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Love Will Tear Us Apart

The Hunger Games (2012)

Murray Close/Lionsgate

“The Hunger Games” takes place in a future comprised of disparate historical influences. The grand spectacle of the ancients sits in company with totalitarian oppression and the deprivations of recession-hit America. It is as if the apocalyptic conflict that created this dystopia had shattered time itself only for the remnants to be hastily glued back together by a deity on a busy schedule. Similarly, “The Hunger Games” is born from a myriad of cultural sources so that nothing in it can be classed as wholly original.

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An Icon Out of the Elementary

Sherlock Holmes: A Game of Shadows (2011)

Daniel Smith/Warner Brothers Pictures

The easiest way to digest “Sherlock Holmes: A Game of Shadows” is to pretend that the film does not concern the exploits of fiction’s finest detective at all. If one can convince oneself that Robert Downey Jr. is playing not Sherlock, but some rough-and-tumble Victorian adventurer — Indiana Holmes perhaps — then the film can be enjoyed, much like its predecessor, as a rambunctious but somewhat shallow romp. Naturally, one might notice the odd similarity between Conan Doyle’s creation and the hero of Guy Ritchie’s film; but that is surely mere coincidence.

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Printing All the News That's Fit

Page One: Inside The New York Times (2011)

Magnolia Pictures

In all the speculation over the probable death of newsprint, at least one aspect appears to have been overlooked: How will film and television cope if that great standby character, the investigative reporter, is forced into extinction? Who will have the dogged tenacity to hit the streets in order to uncover a trail of corruption that normally goes all the way to the top? Would "All the President's Men" have been so thrilling had Bob Woodward and Carl Bernstein been able to sit back and wait for the latest tweet from Deep Throat or for video footage of the Watergate break-in to be posted on YouTube?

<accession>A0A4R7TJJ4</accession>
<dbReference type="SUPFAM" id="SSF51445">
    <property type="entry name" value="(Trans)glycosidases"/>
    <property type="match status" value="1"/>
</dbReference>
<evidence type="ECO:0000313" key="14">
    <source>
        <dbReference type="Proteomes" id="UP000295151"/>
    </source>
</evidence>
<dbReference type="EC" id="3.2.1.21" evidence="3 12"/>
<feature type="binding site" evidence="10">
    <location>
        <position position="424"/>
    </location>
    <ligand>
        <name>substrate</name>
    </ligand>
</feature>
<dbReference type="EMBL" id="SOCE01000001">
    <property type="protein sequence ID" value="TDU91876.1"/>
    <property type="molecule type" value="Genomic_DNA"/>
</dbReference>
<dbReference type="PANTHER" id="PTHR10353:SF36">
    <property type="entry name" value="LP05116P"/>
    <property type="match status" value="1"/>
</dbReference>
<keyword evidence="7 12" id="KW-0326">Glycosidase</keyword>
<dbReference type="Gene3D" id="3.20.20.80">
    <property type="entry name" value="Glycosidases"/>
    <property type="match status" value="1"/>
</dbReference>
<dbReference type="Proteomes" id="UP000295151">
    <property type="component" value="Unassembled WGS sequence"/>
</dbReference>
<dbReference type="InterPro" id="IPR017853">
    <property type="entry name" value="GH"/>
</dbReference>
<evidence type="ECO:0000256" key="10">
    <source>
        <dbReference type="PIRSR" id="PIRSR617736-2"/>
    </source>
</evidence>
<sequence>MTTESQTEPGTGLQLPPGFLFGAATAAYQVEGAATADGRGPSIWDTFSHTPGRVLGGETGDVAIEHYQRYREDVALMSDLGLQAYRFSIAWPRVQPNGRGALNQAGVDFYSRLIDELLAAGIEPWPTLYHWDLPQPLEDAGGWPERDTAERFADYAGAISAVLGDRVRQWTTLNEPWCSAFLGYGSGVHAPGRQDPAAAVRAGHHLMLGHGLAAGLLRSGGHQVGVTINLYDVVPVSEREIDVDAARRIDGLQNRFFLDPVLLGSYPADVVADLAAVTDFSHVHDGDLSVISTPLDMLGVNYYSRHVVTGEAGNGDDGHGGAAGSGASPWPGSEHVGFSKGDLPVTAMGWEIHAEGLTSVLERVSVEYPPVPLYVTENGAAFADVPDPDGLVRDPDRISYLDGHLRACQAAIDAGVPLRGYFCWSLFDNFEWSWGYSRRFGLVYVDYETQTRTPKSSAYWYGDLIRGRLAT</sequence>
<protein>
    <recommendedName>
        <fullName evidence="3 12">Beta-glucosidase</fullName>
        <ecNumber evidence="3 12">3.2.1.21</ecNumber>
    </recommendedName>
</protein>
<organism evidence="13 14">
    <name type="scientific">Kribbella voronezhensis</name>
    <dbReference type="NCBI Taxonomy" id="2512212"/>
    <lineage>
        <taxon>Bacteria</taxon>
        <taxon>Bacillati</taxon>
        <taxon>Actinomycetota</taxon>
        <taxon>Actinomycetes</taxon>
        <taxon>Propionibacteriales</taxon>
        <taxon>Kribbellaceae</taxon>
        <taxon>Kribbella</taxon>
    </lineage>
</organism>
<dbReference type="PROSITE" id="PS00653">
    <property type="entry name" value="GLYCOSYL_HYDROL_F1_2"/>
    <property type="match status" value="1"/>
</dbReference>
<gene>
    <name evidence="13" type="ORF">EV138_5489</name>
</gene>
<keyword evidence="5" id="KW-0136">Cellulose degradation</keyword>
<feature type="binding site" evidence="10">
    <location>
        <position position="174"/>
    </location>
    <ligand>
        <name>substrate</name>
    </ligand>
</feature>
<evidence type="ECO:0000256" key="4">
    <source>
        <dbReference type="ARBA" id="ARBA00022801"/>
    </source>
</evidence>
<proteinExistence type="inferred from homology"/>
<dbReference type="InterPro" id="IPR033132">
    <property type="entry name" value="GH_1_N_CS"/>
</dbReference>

"Page One: Inside The New York Times" does not ask this question — at least not directly — but it still offers a pretty comprehensive debate on the rapid changes occurring in the world's media. Andrew Rossi and Kate Novack took a genuine fly-on-the-wall approach to their subject by pitching up inside the Times building and letting a variety of talking heads provide the commentary. These number not just employees of the Grey Lady, but also the likes of David Remnick from The New Yorker, Jimmy Wales of Wikipedia and even good old Mr. Bernstein himself.

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Down That Long, Loathsome Highway

Home (2008)

Soda Pictures

Some of you may feel that you live in a noisy neighborhood, but the family at the center of "Home" has really got problems. Its charmingly chaotic abode is located in the French countryside with no other buildings in sight. But sadly, it is also positioned slap bang on the side of a freeway which cuts an asphalt scar through the endless expanse of verdant field. This does not prove too much of an issue at first as the road is disused, work on it being inexplicably abandoned some 10 years before.

The brood - mother, father, two daughters and a son - has spilled out beyond the boundaries of its four walls onto the deserted highway, littering it with domestic debris including toys, white goods and even a satellite dish. This liberal-minded clan is very close. The members hold family meetings in the bathroom while their teenage daughter takes her ablutions. On hot summer evenings – which are plentiful – they sit together on a sofa in the garden watching television like an alfresco Simpsons.

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Between Love and Marriage, Something's Gotta Give

Cloud 9 (2008)

Soda Pictures

When it comes to the perennially prickly subject of sex and nudity on the cinema screen, opinion may be divided into three broad camps: those people who regard celluloid sex as wholly offensive and unacceptable, people who see such things as just part of modern filmgoing, and a certain contingent who regard on-screen copulation as a prerequisite to a fulfilling movie experience. Presumably this latter group prefer its bare flesh to be served tight, toned and youthful. In which case those filmgoers are in for a surprise if they watch “Cloud 9,” lured in by the promise of some steamy action. There is plenty of skin on show here, but it is all proudly wrinkled, saggy and well past 60.